Christopher Guest’s quirky show, starring Chris O’Dowd, premiered in May on HBO. The season finale was this month. The show will appear on BBC Two this summer. No word yet on a second season, but I’m hopeful!
First of all, if you’re not familiar with Christopher Guest‘s work, you should be. Do yourself a favor and see at least two of the following: A Mighty Wind, Best in Show, This is Spinal Tap, and The Princess Bride. Okay, in The Princess Bride, he was only acting and not one of the creators, but you should still see it if you haven’t yet. It’s a great movie. I think it’s important to be familiar with Guest’s work and its inherent eccentricities. Otherwise you might spend your time wondering why one of the main characters of this show spends all of her time with a foul-mouthed monkey puppet on her hand.
Quirky, eccentric, peculiar, etc. How many synonyms can I go through in this review? Let’s get it out of the way now: everyone in this show is utterly strange. Chris O’Dowd’s character, Tom Chadwick, is the only reasonably normal one in a long list. His sister, Bea, is the aforementioned puppeteer. His best friend Pete works at the zoo and …I haven’t a clue how to describe him. Not terribly bright, for starters. Fond of strange hats. Inappropriate in almost every situation.
He lives above a man who runs a ‘bit and bob shop’. In other news, I have a new career I’m working toward, if I can just get enough bits and bobs… In later episodes, Tom travels to America and meets an even stranger assortment of creatures. Ed Begley Jr. plays a libertarian conspiracy theorist, Carrie Aizley is his hippie wife who sells flavored enemas.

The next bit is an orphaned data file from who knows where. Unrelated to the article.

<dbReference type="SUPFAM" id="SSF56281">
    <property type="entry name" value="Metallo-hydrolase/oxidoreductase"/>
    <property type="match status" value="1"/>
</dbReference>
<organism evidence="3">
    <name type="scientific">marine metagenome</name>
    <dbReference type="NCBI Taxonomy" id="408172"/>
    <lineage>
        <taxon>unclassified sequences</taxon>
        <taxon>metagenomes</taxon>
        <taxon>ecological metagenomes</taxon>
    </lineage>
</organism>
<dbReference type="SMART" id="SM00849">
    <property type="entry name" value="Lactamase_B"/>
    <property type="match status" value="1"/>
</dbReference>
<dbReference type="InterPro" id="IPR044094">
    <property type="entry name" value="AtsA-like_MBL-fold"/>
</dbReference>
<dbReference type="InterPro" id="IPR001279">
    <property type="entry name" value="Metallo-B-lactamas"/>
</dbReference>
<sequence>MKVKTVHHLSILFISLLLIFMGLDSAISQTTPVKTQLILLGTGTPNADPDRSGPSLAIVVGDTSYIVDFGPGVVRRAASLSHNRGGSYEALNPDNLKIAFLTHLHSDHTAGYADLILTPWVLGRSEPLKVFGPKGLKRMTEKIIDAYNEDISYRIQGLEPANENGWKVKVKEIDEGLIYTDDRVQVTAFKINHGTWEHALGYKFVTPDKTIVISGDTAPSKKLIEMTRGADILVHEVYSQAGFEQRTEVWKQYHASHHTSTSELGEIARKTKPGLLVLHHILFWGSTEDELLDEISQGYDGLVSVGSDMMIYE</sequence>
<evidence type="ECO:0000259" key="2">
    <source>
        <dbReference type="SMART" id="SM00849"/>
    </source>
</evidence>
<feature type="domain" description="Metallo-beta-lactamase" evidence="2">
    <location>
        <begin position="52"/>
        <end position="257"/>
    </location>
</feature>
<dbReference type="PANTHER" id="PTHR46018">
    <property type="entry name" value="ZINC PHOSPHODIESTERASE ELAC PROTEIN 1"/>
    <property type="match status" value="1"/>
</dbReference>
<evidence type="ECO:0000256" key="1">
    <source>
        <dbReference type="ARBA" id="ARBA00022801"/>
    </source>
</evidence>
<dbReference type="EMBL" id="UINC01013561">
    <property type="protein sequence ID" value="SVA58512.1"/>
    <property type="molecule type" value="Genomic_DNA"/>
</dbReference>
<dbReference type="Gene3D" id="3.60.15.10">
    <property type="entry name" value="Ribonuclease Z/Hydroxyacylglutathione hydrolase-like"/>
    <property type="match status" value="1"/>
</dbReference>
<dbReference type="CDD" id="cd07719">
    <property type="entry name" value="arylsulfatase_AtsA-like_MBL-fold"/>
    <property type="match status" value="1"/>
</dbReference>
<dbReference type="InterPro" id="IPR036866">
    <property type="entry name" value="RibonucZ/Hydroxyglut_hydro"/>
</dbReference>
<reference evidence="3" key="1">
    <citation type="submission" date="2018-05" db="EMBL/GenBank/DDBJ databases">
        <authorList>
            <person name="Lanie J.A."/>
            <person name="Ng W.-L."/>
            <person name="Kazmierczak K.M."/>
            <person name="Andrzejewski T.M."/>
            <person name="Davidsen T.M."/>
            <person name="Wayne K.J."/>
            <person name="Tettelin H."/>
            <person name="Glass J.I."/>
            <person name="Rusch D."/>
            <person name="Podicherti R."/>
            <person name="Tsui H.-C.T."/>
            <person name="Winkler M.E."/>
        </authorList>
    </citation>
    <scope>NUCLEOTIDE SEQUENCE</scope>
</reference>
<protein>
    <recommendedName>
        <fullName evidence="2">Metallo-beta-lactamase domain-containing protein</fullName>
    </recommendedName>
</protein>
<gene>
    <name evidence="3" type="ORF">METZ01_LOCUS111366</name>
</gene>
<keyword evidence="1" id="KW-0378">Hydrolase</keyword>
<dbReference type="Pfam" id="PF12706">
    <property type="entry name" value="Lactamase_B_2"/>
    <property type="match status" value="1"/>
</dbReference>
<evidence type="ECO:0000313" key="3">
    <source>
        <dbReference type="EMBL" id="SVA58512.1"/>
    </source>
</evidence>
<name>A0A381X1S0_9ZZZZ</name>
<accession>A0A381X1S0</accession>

The show follows Tom, who has recently lost his job and his girlfriend, after he is given a trunk of old family heirlooms. He proceeds to track his family line back several generations, for reasons only he seems to understand. Nothing in his family history is particularly glamorous so far–his most notable ancestor was the back half of a pantomime horse.
The journey through the past is interesting, but really it’s just a vehicle to get Tom into the most ridiculous situations and conversations one can imagine. There were Civil War reenactments, a visit to a Native American Reservation, farming in rural Derbyshire, and the tales of the best Jewish cowboy in silent movies. I found myself watching with a mixture of incredulity and bemused giggles. It’s always entertaining and surprising–very rare for TV shows, in my experience. Not everything is a ‘joke’ with a punchline and a rimshot, but the humor is more subtle and less forced. I found Chris O’Dowd to be the funniest of the cast, but Monkey was my boyfriend’s favorite.
There are some really big stars on this show, mostly from other Guest movies. In addition to Chris O’Dowd (who is becoming quite famous after being in Bridesmaids and Girls), there are Ed Begley Jr, Michael McKean, Guest himself, and Fred Willard, plus other cameos.
I can see why this wouldn’t be the best show for some people. In my mind, they’re the kind of people that really love Two and a Half Men, and don’t find TV shows with a laugh track annoying at all. But for anyone who enjoys a Christopher Guest experience, this show does not disappoint. Sometimes, I think there are too many characters without enough to do in any given episode, but for the most part the large cast is balanced quite well. The main three characters (Tom, Bea, Pete) are all very fleshed out and loveable. I really hope they give it at least one more season, as I want to see what happens next.